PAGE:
Western Sahara is one of the driest places on the planet, prone to sandstorms and occasional flash floods
Western Sahara – known during the colonial era as ‘Spanish Sahara’ – is a disputed territory on the western edge of the Maghreb in north-west Africa, mostly controlled by Morocco to the north. As its name suggests, the land (covering an area just larger than the UK) is dominated by low-lying desert, with a climate to match.
Much of the territory is among the driest places on the planet: hot and sunny all year round, with average daily maxima in the high 30s C, and in the summer months of July and August peaking in the mid-40s.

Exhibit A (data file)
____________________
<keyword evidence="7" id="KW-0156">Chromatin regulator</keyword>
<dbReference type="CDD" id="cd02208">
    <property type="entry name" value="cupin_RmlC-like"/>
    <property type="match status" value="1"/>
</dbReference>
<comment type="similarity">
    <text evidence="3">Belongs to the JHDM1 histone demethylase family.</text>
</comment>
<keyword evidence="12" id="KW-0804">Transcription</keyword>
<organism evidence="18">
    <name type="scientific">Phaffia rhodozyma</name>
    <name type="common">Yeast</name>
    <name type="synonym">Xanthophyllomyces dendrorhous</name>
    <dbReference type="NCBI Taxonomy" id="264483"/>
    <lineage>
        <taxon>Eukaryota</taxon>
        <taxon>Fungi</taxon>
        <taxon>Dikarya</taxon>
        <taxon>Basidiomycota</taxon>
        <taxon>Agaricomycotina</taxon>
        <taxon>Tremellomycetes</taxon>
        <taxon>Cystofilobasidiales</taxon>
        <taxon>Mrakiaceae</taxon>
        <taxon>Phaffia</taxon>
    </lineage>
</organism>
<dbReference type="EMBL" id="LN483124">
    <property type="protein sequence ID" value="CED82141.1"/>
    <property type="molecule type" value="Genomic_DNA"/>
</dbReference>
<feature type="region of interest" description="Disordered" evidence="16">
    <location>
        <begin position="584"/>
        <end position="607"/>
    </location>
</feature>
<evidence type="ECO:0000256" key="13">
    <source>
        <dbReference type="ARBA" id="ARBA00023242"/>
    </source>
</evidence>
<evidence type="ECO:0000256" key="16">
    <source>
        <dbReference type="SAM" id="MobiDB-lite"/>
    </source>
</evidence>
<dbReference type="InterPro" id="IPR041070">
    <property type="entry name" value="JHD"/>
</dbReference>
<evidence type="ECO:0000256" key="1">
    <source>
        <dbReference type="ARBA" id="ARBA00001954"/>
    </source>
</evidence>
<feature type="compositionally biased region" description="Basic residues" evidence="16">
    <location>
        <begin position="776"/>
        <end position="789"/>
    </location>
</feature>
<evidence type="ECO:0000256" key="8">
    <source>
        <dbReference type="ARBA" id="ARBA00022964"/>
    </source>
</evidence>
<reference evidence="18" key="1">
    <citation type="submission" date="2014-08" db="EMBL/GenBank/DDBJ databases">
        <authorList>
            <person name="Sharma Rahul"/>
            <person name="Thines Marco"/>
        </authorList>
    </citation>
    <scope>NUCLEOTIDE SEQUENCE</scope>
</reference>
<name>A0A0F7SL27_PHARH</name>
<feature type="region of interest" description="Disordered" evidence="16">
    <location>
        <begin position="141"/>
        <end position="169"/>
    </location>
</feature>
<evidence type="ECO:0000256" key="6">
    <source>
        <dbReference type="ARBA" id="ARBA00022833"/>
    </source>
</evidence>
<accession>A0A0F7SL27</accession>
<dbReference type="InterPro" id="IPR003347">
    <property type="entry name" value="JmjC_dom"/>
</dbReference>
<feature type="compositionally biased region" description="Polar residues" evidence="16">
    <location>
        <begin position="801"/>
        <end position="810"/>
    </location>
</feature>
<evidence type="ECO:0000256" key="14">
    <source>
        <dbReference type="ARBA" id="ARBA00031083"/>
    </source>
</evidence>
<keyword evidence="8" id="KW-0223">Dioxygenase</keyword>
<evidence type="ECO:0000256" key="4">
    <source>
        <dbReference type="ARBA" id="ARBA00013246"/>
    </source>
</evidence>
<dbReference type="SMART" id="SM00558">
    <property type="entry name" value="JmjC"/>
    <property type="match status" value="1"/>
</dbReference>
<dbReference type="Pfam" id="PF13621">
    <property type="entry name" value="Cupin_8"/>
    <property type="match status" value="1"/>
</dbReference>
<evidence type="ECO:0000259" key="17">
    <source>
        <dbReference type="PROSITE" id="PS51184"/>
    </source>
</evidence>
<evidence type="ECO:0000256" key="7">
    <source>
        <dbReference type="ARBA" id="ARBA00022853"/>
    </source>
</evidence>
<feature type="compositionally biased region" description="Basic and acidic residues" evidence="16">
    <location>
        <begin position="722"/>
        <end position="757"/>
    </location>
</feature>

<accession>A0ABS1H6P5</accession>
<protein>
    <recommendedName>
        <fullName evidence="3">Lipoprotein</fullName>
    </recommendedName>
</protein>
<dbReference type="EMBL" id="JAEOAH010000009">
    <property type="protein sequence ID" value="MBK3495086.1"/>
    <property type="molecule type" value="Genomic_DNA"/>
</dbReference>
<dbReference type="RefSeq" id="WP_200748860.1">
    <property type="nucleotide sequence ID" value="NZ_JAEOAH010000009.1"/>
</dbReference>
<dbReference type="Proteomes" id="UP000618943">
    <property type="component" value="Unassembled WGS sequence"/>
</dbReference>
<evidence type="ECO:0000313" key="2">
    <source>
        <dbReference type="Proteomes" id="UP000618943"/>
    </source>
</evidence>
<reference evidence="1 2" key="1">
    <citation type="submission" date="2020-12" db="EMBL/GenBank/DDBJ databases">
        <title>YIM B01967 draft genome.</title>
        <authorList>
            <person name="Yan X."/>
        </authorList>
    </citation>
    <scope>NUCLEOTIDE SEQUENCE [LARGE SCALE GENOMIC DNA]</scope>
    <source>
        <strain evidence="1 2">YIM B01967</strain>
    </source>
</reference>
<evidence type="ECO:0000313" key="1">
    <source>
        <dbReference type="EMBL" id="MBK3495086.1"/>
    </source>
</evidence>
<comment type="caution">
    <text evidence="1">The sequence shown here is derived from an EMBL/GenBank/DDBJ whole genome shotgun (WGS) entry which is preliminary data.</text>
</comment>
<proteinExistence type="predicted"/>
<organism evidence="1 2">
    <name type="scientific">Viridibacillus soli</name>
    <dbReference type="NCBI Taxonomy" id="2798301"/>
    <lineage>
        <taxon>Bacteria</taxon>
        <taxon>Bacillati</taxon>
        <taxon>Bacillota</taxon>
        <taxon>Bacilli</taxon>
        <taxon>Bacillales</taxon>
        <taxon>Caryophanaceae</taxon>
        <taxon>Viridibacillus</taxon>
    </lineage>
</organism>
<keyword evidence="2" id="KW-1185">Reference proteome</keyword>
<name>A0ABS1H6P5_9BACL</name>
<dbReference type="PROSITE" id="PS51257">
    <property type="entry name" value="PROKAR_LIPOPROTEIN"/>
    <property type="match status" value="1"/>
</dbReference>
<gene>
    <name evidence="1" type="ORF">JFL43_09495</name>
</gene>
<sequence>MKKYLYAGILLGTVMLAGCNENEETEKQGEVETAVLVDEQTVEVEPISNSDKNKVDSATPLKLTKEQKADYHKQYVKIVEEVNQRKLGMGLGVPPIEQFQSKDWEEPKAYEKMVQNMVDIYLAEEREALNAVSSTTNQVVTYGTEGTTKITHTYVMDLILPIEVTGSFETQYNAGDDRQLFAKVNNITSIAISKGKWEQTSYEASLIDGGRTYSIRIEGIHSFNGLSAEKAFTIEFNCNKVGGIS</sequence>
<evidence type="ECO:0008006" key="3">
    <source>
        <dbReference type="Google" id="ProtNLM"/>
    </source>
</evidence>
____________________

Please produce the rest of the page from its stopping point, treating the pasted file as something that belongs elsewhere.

At night, as in many desert areas, the temperature can fall dramatically because of the lack of cloud cover and the heat radiating rapidly from the sand. Night-time temperatures are usually in the low 20s, but in the mountains of the north can very occasionally drop as low as freezing point.
Wind is a prominent climatic feature, often whipping up the loose sand to create sandstorms. Rain is scarce and seasonal, occurring in winter in the northern part of the region and in late summer in the south, occasionally leading to flash floods.
Perhaps the most unusual thing about western Sahara’s climate is that coastal regions enjoy much more equable, spring-like conditions all year round, with frequent fog and heavy early morning dew, because of a cool offshore ocean current and north-easterly trade winds.